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3D-printed dog’s nose sniffs out why canines are excellent chemical analysers


By Tushna Commissariat

After a long trip in the US – attending the APS March meeting and visiting both the Maryland campus of the National Institute for Standards and Technology, as well as the Brookhaven National Laboratory in New York – I finally made my way back home yesterday. As I flew out of New York, I was reminded of my visit to NIST’s Surface and Trace Chemical Analysis Group, where researchers develop a variety of ways to detect contraband substances at airports and other public locations. While the team looks into a variety of ways to detect trace residues of banned substances such as drugs or explosives that may be found on people or objects – from mass spectroscopy to thermal desorption to vapour-sampling – my favourite was their canine research that led them to create a 3D-printed dog’s nose!

It is a well-known fact that dogs possess a highly advanced olfactory system, making them the “gold standard” in trace chemical sampling. While the sensitivity with which a dog can make a detection is comparable to that of a special instrument, they can actually “collect” a sample (i.e. breathe in) and process and analyse it within seconds, making them an “active aerodynamic sampling system”. This is what makes dogs so good at doing everything from tracking people to detecting contraband to even picking up signs of certain cancers or epileptic fits.

Matthew Staymates and colleagues at the Surface and Trace Chemical Analysis Group wanted to see if there was anything special about the actual physical shape and structure of a dog’s nose. To do this, they turned to biomimicry – using detailed MRI images, the team 3D-printed an anatomically correct nose of a female Labrador that can realistically sniff vapours. They then studied the flow rates and were able to visualize how a dog takes in a breath to attract and sample a vapour.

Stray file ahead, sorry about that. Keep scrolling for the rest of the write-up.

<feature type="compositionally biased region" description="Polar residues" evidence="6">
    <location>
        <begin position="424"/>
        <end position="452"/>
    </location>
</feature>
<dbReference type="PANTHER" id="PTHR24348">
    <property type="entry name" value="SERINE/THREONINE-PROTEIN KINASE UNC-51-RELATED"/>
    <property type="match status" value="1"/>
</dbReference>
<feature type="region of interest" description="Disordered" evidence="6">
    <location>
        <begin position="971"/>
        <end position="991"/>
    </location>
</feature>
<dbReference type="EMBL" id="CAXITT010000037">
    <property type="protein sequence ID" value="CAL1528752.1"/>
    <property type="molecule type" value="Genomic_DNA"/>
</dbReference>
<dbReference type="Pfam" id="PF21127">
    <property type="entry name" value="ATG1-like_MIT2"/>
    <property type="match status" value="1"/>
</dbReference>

They found that when a dog exhales, a turbulent air jet emanates from each nostril and this can pull in other particles in the air (that can be as far away as 10 cm) for the dog to detect. Staymates mentioned that this inhale/exhale cycle can happen at nearly 5 Hz – a breathing rate at which a human being would faint! Watch the video above to see the nose as it inhales some vapours and to find out about an instrumental application that came out of this research.

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One comment to 3D-printed dog’s nose sniffs out why canines are excellent chemical analysers

  1. J. Pleil

    I had seen the presentation of this “dog-nose” work at PittCon Atlanta in March – I think it has great implications for new designs of handheld chemical sensor instruments.

    I am particularly intrigued by the aspect of stereo sensing using the unique dual channel structure of the dog’s nose.


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